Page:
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Corporal Eugene Jacques Bullard: First Black American Pilot

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Loader
23 hours ago, CROONAERT said:

 

No... after suffering a burglary (where all my family medals got stolen … got them all back though!) a few years back I've been extremely wary about framing irreplaceable items in wall displays. It's safely locked away with some other similar items in my study but regularly sees the light of day whenever I present my Foreign Legion talks (quite a few 'foreigners' in the legion transferred to the 170RI including the last 'American Legionnaire' to be killed in the war, who was serving as a captain in the 170th when he was killed).

 

Dave

Who was this last American FL killed as a Capt.? Sounds interesting as all of your FL postings are. Thanks

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CROONAERT
On ‎14‎/‎12‎/‎2018 at 01:49, Loader said:

Who was this last American FL killed as a Capt.? Sounds interesting as all of your FL postings are. Thanks

 

Ferdinand Capdeveille from New York, KiA on 3 Oct 1918 … Apologies… he was actually a sous-lieutenant.

 

The last American to die whilst actually still serving in the Legion (RMLE) was Sdt.2/Cl. Ivan Finney Nock from Bel Air, Los Angeles. He DoW on 9 January 1918.

 

Dave.

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Loader

Thanks for the info, so many foreign volunteers died serving France & UK & are not known today. Maybe in their hometowns but I tried to research one many yrs ago & no info at all even though the news article stated he was from a prominent family. The passage of time takes its toll. honorable men all & glad they' re remembered on here.

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CROONAERT
7 hours ago, Loader said:

... so many foreign volunteers died serving France & UK & are not known today... ... The passage of time takes its toll. honorable men all...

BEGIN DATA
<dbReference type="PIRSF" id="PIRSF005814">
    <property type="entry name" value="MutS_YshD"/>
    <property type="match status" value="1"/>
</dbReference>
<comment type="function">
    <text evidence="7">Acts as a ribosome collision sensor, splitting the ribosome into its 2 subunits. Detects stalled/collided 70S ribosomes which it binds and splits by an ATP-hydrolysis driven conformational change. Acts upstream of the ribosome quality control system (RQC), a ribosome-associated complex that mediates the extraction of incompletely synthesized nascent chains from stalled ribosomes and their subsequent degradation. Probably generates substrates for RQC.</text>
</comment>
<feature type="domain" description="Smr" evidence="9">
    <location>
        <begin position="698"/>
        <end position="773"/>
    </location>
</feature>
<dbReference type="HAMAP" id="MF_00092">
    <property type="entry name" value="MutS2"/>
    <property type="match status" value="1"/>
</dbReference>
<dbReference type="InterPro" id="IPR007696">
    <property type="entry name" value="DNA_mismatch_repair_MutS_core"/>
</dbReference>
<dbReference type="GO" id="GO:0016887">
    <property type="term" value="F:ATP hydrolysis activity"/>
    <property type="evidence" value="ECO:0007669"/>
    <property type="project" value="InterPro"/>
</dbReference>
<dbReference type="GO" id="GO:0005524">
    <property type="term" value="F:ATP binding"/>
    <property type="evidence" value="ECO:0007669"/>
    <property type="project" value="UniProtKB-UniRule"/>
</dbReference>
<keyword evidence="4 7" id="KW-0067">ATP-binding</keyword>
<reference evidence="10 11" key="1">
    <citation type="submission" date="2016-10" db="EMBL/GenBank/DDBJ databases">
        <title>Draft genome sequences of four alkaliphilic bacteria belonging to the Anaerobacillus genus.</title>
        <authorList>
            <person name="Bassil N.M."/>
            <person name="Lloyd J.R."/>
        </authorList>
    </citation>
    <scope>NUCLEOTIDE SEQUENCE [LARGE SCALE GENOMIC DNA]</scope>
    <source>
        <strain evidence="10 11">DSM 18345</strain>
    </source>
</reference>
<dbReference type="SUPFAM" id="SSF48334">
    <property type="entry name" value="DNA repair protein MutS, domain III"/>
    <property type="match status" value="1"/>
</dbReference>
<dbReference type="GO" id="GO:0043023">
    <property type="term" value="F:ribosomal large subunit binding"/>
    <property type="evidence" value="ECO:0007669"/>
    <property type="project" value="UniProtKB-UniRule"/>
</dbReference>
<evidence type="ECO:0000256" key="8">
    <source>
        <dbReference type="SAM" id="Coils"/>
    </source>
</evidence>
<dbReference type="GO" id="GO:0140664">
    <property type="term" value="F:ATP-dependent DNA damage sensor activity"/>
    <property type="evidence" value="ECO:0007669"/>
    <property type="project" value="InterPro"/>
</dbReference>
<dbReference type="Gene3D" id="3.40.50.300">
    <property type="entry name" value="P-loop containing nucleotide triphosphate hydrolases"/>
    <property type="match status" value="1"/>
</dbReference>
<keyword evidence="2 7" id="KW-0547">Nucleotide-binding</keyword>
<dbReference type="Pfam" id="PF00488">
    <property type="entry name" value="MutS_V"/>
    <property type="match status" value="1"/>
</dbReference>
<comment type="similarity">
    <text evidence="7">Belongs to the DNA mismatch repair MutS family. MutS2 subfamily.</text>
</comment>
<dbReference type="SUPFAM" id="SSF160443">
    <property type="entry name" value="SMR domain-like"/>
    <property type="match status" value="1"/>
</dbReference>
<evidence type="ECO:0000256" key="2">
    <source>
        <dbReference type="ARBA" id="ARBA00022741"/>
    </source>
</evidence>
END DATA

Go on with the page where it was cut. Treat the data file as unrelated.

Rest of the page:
Indeed (although, like in an army, not 'all' were that honourable … one particular American in the Legion (who shall remain unnamed on here) was constantly slated by his comrades after the war for being a liar and a cheat and living on 'dead men's laurels') . However, the inscription chosen for the ossuary in the 'Legionnaire's Cemetery' at Souain (dedicated to Henry Farnsworth from Dedham, Mass. and funded by his family) sums it up well ...

 

"Nearby, in the Last Days of September 1915, Many Members of the French Foreign Legion - Men of Diverse Races and Creeds Who had Volunteered to Fight for Republican France, Liberty throughout the World and a better Future for Mankind - Laid down their Lives in Fierce Combat with the German Invaders. Their bones, with those of Other Soldiers of France Gathered from Hasty Graves, Lie in this Hallowed Enclosure.

 

These Men Gave their all of Human Joy and Hope. May their Supreme Sacrifice Inspire in Men of Other Lands and Times a Complete Devotion to Public Liberty Order and Peace.

 

Let Those Who Visit This Consecrated Ground Remember that the Men whose Names Live on these Walls Died in their Youth or their Prime that Future Generations might Inherit a Happier World and a Human Society more Righteous and more Loving than these Brave Men and their Generation Knew"

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